Each year, AFIFest Presented by Audi is one of the highlights of my cinematic adventures. AFIFest has a personality different from other major festivals. It doesn’t rely on world premieres (although they have some); it is a program of some of the best films that have already played in places like Cannes, Berlin, or Toronto. It is often where I get to have an early look at some of the prestige films that will be in theaters for awards season. It is also a showcase for foreign films as well as for bright new cinematic lights who are being discovered.
Due to the pandemic, this year’s festival is virtual, which means I won’t be commuting to Hollywood each day (yay!). It also means that you don’t have to be in Hollywood either. AFIFest is available on line for everyone within the US. Most tickets are $8. Some events are free. Tickets, however, are limited, so you should find the films that interest you and pre-book. To see what films are available and book your tickets, go to https://fest.afi.com.
The film I’m looking forward is Wolfwalkers from Tomm Moore and Ross Stewart (part of their “Irish folklore trilogy” with Secret of the Kells and Song of the Sea). But I’m also intrigued by films like Nine Days, in which unborn souls try to convince a gatekeeper that they deserve to be given a chance at life; Jumbo, in which a woman falls in love with a carnival ride; Uncle Frank, the latest from Alan Bell; and I Carry You With Me, Heidi Ewing’s (Jesus Camp and Boys of Baraka) first narrative film.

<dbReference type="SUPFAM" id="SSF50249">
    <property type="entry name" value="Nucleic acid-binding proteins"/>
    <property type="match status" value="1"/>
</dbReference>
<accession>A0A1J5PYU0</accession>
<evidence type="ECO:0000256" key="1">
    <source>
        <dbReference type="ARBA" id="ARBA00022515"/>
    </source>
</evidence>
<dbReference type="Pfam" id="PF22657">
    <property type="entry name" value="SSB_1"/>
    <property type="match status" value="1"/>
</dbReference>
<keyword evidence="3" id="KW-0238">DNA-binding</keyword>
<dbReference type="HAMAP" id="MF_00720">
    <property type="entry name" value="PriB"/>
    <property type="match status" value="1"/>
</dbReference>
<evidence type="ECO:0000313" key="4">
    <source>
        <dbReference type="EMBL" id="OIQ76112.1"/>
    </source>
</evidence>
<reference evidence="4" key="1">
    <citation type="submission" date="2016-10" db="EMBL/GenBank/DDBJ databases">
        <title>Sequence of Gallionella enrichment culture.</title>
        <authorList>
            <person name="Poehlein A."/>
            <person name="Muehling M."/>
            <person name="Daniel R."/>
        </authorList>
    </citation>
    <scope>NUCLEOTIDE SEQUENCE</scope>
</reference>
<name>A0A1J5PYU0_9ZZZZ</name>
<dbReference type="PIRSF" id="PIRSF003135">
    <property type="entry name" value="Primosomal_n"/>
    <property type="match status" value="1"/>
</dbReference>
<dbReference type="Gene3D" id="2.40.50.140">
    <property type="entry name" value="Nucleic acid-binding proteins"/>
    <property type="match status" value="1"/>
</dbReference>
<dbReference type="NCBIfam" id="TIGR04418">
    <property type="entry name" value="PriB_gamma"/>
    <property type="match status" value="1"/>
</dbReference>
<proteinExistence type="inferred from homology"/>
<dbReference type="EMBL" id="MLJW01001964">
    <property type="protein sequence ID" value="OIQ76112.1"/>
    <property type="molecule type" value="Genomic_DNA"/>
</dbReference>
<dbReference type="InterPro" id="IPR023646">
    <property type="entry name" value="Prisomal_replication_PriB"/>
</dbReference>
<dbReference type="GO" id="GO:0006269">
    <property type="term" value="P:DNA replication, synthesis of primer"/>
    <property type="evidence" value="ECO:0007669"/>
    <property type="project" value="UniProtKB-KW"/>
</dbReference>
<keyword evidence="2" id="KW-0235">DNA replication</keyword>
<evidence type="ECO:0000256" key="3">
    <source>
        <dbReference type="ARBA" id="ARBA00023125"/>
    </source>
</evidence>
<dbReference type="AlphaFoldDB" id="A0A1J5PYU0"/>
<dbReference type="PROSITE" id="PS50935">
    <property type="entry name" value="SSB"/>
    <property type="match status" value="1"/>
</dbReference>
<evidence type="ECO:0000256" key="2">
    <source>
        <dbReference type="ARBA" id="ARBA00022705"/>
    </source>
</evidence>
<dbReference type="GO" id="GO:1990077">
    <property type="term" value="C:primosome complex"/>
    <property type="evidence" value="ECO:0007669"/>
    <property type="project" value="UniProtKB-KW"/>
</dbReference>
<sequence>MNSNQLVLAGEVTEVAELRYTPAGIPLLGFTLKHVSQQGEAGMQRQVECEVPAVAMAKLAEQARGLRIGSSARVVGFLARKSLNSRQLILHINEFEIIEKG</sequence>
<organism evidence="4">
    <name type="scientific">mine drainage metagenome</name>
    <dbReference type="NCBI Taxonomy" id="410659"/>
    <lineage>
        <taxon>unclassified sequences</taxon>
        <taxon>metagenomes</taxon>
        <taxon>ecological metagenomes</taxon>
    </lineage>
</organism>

Among the plusses of film festivals are the Q&A sessions with filmmakers following the films. Although it won’t be audience participation, many of the films will still have a time with the filmmakers in conversation with film critics or others.
There are also programs of short films. A new addition this year is the Meet the Press Film Festival, which is a partnership with NBC News. This is a showcase of short documentaries on some of the pressing issues we are facing. Each of the Meet the Press FF programs will be moderated by an NBC journalist.
Among the free events are a series of tributes honoring Kirby Dick, Mira Nair, Rita Moreno, and Sofia Coppola. Also free is the AFI Conservatory Showcase, with 15 short films from recent graduates from AFI’s program.
2020 has had more than its share of downside. But for people who rarely get a chance to take part in things like AFIFest, this is your year!